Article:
By embedding young technology and socially innovative entrepreneurs in underserved neighborhoods — a social consciousness emerges — one that might remain untapped inside an insulated tech environment , industrial park, or behind a university lab door.
Located in the Pittsburgh Central Keystone Innovation Zone, right smack dab in the middle, between Oakland and downtown, the building sits at 1936 Fifth Avenue. An energizing walk or bike ride to the Cultural District, or the Cathedral of Learning at the University of Pittsburgh, or across the Birmingham Bridge to the South Side Works, makes Uptown an ideal attraction for youthful business entrepreneurs and residents. Access to public transportation and major highways — north, south, east or west — and proximity to Carnegie Mellon and Duquesne Universities, University of Pittsburgh, and river trails for hiking and biking along the Second Avenue technology strip — makes StartUptown very user-friendly.
PCKIZ startup entrepreneurs want to contribute.
By working and living in Uptown, they add not only vitality — like jogging at the end of a long day; spur growth — like a new coffee shop; or participate like Janet Stout as co-president of the Board of Uptown Partners. [ Janet is director of Special Pathogens Lab ] They are engaging us in conversations about how they can help make change through social innovation.
CONNECTS entrepreneurial spirits with links to community participation and revitalization.; and the benefits of the Pittsburgh Keystone Innovation Zone.
BUILDS architectural environments that are open and creative; adapted from existing community resources when possible; and integrated into the vision and development plans of the Hill/Uptown community.
COLLABORATES with other Uptown developers and organizations to provide living and working environments at below market rates — to encourage the success of their projects and to help scale our mission. We encourage and promote green practices and community energy independence.
ENVISIONS an urban campus where businesses can grow and commit to remaining in Pittsburgh for a longer term, where corporate and community cultures thrive side-by-side, and where the benefits produced by this cluster of businesses create economic prosperity for the companies in the cluster, the underserved communities surrounding the cluster, and the residents of those communities.
PROMOTES neighborhood well-being alongside business work environments large enough to support and retain business growth beyond an incubation period. StartUptown residents foster community growth as adjacent business activity and amenities like coffee shops, grocery, restaurants and other service amenities spring up to support the increased community populations.
AIDS in the relocation of interested businesses and residents to the Hill/Uptown community, and directs them to local agencies that can provide benefits and other incentives; to help facilitate and promote the advantages of their relocation.
StartUptown was born out of this energizing range of criteria and the understanding that:
1.) a “place to work” should inspire both the entrepreneur and his/her clients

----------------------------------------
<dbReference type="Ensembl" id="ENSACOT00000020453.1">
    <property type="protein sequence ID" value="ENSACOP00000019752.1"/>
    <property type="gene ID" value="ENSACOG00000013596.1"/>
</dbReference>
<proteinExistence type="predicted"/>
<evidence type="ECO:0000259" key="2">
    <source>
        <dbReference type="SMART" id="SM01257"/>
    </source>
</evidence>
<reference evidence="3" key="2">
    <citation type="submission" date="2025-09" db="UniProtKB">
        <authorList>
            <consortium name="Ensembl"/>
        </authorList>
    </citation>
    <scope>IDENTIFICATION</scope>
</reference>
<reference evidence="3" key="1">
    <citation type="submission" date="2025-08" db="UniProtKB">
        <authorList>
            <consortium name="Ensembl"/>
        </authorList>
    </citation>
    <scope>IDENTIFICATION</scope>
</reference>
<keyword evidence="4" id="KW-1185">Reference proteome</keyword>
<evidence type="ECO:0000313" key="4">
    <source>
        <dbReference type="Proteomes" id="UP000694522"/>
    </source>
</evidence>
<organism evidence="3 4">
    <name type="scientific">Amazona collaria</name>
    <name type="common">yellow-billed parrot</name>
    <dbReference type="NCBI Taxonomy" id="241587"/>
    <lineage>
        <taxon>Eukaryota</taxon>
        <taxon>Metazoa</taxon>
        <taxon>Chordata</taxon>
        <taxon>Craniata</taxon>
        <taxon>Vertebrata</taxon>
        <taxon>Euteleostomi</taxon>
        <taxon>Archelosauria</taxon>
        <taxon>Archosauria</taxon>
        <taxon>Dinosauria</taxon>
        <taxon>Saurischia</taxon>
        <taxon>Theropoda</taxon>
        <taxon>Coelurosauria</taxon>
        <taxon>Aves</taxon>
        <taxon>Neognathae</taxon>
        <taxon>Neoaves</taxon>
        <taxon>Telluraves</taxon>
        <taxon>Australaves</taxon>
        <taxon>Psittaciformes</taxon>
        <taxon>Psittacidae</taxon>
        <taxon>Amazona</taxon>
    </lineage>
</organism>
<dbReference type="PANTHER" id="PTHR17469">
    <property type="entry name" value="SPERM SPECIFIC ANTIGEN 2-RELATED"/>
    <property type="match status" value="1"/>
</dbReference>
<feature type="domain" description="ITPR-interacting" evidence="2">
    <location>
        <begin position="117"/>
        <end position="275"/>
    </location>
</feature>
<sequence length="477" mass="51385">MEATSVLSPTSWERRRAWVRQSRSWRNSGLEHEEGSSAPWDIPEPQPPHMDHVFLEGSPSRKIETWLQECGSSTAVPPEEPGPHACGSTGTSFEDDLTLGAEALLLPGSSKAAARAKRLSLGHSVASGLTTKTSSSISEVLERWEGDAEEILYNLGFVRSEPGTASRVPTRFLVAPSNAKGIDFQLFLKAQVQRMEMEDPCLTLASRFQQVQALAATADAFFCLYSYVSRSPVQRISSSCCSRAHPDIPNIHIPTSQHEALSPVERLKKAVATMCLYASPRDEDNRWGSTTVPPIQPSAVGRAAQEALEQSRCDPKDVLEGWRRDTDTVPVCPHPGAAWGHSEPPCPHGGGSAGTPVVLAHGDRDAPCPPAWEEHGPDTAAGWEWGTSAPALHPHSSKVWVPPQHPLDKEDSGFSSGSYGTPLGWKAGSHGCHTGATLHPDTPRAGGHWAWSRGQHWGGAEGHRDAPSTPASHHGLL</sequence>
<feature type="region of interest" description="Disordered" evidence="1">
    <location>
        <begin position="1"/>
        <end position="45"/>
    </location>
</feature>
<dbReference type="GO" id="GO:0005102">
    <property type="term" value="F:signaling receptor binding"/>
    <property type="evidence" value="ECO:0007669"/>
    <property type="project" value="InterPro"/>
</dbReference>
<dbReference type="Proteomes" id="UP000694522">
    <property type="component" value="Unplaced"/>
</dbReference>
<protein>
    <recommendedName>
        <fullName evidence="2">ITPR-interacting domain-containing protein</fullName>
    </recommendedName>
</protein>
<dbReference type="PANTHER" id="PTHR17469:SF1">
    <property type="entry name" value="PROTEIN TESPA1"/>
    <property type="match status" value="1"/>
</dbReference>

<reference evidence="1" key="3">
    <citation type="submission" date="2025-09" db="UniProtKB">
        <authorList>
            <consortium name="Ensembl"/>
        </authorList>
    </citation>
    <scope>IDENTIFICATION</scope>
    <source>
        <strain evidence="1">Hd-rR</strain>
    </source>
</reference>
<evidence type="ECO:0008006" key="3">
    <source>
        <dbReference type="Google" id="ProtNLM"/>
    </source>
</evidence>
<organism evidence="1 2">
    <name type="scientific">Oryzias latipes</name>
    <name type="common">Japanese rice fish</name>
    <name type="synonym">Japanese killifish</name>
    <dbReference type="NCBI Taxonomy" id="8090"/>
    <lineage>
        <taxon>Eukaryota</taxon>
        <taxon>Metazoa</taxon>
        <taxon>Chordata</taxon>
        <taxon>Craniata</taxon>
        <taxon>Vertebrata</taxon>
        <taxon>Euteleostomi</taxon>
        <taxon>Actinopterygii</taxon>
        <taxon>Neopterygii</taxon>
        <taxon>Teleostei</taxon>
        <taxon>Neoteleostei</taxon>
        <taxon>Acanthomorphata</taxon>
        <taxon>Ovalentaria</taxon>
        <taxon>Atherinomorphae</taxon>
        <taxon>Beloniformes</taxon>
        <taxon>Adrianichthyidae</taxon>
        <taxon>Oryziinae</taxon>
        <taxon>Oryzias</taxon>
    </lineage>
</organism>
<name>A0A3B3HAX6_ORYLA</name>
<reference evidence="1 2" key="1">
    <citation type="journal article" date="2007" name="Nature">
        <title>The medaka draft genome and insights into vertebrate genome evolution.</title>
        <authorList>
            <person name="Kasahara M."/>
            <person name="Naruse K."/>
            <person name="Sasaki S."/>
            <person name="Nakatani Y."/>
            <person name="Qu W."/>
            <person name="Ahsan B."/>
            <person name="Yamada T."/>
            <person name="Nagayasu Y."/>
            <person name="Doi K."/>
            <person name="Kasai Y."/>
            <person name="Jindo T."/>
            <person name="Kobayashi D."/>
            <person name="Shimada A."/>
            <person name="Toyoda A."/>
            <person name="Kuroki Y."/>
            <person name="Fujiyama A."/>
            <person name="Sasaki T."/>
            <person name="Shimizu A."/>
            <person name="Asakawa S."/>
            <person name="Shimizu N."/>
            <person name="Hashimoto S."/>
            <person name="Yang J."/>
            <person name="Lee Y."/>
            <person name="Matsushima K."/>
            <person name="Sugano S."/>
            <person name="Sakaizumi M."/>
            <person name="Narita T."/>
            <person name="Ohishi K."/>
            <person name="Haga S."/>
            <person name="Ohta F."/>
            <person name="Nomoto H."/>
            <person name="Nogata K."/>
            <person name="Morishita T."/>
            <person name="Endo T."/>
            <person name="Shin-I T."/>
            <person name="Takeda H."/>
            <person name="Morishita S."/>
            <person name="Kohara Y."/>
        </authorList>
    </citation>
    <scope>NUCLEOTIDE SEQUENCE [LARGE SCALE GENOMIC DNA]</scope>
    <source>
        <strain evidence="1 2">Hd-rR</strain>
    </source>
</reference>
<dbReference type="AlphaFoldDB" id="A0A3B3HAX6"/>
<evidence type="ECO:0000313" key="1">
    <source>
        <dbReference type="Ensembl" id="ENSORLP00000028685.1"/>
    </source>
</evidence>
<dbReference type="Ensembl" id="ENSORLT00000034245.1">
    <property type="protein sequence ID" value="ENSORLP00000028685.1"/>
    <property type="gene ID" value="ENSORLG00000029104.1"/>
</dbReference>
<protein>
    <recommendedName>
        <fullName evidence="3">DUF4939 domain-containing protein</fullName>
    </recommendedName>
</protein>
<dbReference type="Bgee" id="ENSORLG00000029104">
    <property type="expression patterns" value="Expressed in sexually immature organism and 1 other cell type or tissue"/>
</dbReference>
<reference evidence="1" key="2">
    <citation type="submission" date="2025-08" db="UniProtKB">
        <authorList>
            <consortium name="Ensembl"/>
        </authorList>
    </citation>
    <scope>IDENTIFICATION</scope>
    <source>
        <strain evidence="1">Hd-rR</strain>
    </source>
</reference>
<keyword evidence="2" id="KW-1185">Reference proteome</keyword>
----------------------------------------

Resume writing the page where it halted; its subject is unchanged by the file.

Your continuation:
2.) it should provide workplace essentials and a “coolness” factor at very little cost and financial commitment to the entrepreneur — like a month-month-only lease commitment that includes “everything”
3.) architectural layout that provides extreme flexibility and room for growth. It was a nurturing niche that was largely unfilled for very early stage startups in urban Pittsburgh during this critical early stage of their business development.
It was StartUptown’s immersion in this challenging activity along with the development challenges of Uptown itself that prompted the vision of a much larger campus of activity. And the insight that in a larger world that was beset with economic challenges at all levels — both startup business and community development might be served at the same time.
Why it’s important for young entrepreneurs to understand economic development…
Entrepreneurial youth has simply “grown up” with Internet access and digital versions of tools once only in the domain of the trades. They are able — as all of us — to participate in the “creative” experience — but they are decidedly out there, online, in this brave new world, sharing their idea of themselves — altering the ways we connect with each other, to risk the path of self-employment or create meaningful employment for others — redefining research, politics, business, and ethics — the movement of money; the democratization of manufacturing; sorting and configuring data in more and more meaningful ways. These new knowledge entrepreneurs will jump-start sustainable economies that engage both sides of the brain. The industriousness of right livelihood can drive the marketplace as we shop for self-discovery in a decidedly cooperative rather than competitive environment.
However, an enlightened process or outcome doesn’t fully occur inside an insulated tech environment, industrial park, or behind a university lab door — maturation of understanding, the building of a whole, sophisticated, problem-solving entrepreneur alongside his business plan, requires daily coupling with real-world environmental conditions. Those might include appreciation of our region’s industrial past and the benefits that accrued; or awareness for the plight of thousands of communities in vivid states of deterioration and main-street abandonment, alongside infrastructure and job opportunity deterioration over the past thirty-plus years.
Innovation matters when its connected with community well-being.